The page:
Georgia has conducted 143,790 tests for the virus, an increase of more than 3,500 in the past 24 hours.

Metro Atlanta continues to report the largest daily increases in cases. Fulton, DeKalb, Gwinnett, Cobb and Hall counties account for more than 9,000 of the total infections across the state, or nearly two-fifths of the cases as reported Thursday.

There are at least 2,799 cases of the virus in Fulton, 1,994 in DeKalb, 1,766 in Gwinnett, 1,585 in Cobb, 1,289 in Hall, 697 in Clayton, 501 in Henry, 457 in Cherokee, 350 in Carroll, 311 in Douglas, 310 in Bartow, 292 in Forsyth, 193 in Newton, 184 in Rockdale and 176 in Paulding.

Gwinnett County saw the biggest increase in cases over a 24-hour period with 100 new infections reported. Neighboring Hall County reported an additional 86 since noon Wednesday, according to the health department.

Some of those cases can be attributed to a recent spike in infections among Georgia’s poultry workers. Gainesville in Hall County is home to several chicken plants.

» MORE: Hundreds of Georgia's poultry workers have tested positive for COVID-19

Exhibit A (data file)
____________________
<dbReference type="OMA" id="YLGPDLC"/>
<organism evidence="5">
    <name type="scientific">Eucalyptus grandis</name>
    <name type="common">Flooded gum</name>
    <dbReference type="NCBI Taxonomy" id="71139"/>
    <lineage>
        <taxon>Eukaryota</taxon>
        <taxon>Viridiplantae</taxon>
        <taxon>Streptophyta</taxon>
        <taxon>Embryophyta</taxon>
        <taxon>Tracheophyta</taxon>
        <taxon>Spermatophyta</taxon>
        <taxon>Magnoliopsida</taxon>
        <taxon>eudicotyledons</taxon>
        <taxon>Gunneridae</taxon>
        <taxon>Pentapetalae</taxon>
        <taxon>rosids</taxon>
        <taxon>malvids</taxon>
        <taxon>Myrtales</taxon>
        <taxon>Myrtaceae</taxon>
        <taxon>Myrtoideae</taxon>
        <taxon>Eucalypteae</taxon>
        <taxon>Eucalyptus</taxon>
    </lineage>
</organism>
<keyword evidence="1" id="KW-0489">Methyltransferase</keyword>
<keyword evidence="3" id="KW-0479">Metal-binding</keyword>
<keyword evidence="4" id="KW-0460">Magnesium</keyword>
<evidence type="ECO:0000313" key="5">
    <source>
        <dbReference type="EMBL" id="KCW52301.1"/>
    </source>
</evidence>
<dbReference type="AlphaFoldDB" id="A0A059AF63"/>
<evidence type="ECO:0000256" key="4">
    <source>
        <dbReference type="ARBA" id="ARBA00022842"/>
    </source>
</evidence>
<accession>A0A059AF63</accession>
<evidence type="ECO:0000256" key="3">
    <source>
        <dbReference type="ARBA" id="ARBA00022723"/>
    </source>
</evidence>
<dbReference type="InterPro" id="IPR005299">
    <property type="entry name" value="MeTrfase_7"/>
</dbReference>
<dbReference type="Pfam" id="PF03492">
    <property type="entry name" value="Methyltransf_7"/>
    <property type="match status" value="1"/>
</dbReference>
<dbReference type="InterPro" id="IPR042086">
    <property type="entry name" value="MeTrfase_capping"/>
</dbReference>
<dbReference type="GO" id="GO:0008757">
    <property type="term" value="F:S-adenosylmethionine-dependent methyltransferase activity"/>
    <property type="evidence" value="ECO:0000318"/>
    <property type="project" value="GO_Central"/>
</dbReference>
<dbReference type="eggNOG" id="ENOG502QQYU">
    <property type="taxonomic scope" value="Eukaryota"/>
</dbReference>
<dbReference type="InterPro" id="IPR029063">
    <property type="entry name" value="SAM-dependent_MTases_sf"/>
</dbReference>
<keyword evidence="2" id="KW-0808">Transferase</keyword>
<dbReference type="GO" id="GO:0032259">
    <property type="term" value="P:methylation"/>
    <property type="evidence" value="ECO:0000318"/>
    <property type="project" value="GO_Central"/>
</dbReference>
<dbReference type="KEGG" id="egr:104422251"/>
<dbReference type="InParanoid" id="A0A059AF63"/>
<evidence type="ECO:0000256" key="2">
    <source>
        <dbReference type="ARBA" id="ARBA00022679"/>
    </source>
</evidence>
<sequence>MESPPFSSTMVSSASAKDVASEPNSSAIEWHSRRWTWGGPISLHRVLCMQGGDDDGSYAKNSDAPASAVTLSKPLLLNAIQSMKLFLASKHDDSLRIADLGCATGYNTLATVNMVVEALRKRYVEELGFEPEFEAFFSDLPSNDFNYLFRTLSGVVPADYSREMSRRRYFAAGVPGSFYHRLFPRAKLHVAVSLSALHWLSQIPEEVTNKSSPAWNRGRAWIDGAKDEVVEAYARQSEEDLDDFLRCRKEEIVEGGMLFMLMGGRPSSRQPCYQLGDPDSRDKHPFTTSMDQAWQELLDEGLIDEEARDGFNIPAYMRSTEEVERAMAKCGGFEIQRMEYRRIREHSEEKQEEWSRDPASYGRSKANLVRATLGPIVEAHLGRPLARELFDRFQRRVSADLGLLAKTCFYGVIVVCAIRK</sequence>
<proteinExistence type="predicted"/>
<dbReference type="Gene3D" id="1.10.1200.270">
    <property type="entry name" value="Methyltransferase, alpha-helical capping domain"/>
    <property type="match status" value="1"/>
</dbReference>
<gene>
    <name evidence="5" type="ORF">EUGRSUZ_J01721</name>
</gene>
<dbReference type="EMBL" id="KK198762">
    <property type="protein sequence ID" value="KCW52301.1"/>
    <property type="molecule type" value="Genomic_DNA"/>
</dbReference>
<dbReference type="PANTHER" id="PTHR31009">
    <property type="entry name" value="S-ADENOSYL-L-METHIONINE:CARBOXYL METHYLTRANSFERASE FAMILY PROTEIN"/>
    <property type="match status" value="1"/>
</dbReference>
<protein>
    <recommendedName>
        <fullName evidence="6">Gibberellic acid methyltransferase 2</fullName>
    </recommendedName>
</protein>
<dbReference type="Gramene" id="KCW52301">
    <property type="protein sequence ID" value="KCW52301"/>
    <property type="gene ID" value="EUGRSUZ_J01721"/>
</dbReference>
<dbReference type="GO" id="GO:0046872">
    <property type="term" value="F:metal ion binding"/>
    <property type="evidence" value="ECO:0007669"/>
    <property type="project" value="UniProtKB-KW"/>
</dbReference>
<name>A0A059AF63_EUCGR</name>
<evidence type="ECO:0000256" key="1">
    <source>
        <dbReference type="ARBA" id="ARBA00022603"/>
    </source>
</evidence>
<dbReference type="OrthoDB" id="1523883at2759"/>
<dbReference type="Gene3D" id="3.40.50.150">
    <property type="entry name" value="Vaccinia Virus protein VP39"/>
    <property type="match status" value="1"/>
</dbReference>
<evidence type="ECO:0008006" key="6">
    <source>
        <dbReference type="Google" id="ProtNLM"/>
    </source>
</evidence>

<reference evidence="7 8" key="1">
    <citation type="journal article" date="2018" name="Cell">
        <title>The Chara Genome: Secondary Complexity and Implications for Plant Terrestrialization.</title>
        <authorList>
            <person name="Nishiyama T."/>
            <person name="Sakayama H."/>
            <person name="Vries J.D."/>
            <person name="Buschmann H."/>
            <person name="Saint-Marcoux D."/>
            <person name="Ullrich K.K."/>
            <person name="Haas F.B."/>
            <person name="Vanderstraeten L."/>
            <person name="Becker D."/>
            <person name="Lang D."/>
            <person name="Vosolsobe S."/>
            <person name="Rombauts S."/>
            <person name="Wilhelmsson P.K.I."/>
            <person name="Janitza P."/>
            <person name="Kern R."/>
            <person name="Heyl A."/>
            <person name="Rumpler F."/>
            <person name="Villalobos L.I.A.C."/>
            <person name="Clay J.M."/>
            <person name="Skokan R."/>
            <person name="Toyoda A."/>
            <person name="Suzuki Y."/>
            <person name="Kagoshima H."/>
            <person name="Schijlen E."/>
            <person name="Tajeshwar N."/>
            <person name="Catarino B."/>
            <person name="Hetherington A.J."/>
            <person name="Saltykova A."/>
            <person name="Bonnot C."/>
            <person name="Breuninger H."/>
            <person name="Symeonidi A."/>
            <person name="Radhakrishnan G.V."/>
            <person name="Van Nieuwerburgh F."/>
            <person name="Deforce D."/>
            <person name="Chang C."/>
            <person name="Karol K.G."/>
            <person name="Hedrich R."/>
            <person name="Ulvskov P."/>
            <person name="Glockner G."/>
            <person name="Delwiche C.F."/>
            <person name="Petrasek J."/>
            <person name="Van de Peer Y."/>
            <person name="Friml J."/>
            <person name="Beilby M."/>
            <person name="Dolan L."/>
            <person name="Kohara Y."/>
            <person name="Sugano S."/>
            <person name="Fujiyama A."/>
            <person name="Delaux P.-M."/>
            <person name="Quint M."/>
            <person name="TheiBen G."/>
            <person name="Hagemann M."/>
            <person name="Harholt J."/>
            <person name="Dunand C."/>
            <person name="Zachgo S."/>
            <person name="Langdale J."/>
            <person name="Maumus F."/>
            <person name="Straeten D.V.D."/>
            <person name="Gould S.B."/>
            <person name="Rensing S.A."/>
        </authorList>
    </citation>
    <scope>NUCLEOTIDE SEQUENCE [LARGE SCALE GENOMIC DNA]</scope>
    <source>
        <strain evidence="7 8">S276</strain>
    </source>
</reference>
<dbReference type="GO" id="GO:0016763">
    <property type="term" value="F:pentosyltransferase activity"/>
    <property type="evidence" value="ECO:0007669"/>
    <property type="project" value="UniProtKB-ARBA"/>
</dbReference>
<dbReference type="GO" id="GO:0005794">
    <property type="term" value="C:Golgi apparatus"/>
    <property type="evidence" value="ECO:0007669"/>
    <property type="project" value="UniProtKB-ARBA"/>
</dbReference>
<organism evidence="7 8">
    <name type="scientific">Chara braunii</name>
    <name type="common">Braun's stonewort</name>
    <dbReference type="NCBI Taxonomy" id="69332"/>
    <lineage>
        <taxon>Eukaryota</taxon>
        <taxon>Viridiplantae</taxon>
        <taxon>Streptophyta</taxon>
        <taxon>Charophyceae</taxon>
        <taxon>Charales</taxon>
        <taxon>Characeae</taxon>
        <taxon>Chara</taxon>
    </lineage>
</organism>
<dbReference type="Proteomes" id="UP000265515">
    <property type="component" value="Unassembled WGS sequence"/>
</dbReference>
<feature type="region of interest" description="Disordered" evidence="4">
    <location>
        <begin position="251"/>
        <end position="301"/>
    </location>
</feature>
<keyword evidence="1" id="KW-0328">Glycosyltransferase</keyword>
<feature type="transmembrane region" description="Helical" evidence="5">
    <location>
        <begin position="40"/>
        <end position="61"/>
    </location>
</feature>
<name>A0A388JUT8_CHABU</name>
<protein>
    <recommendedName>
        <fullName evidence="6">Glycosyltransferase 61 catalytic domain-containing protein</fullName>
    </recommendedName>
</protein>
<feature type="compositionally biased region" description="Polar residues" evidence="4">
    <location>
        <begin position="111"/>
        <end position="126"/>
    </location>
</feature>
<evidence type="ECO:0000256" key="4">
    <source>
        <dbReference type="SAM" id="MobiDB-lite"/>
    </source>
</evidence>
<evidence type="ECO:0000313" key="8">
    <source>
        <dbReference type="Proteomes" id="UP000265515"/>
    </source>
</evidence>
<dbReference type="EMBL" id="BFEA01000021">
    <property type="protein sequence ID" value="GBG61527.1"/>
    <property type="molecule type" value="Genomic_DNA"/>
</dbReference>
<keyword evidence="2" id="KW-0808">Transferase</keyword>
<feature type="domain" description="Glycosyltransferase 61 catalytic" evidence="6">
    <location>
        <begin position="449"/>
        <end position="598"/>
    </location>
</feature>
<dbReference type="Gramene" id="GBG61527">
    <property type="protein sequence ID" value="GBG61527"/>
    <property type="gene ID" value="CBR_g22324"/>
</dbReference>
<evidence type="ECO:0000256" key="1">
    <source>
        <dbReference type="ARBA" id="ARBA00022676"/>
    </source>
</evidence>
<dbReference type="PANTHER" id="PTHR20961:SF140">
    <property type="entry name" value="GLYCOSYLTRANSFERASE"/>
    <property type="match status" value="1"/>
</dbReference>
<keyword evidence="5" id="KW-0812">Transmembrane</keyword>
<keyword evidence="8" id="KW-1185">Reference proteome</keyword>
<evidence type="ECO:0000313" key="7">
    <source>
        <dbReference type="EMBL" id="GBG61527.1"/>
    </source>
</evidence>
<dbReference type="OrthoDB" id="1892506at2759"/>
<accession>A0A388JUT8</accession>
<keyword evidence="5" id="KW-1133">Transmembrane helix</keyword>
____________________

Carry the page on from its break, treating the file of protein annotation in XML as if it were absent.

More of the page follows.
Fulton County verified 10 more virus-related deaths in the past 24 hours, bringing its death toll just one below Dougherty County’s 119.

The hard-hit southwest Georgia county leads the state in deaths but its new infections have slowed. It now falls behind Fulton, Gwinnett, DeKalb and Cobb in number of confirmed cases, according to the health department.

Georgia’s most recent data on new infections may be incomplete, as the state is now dating a confirmed case by the day symptoms began or a test was taken. It can take days or weeks for the final result to be reported, and the number of confirmed cases will be artificially low until they are updated.

» MORE: New changes to state's virus data confuse experts, residents alike

On its daily coronavirus updates website, the state acknowledges a 14-day window of uncertainty as data lags.

To maintain consistency, the AJC is reporting data as it is released by the health department and is not adjusting daily counts.

» DASHBOARD: Real-time stats and charts tracking coronavirus in Georgia

» MORE: Map tracks coronavirus globally in real time 

The latest figures were released shortly before Gov. Brian Kemp decided to lift the state’s shelter-in-place order for most Georgians. The order, which went into effect April 3, will expire at midnight Thursday.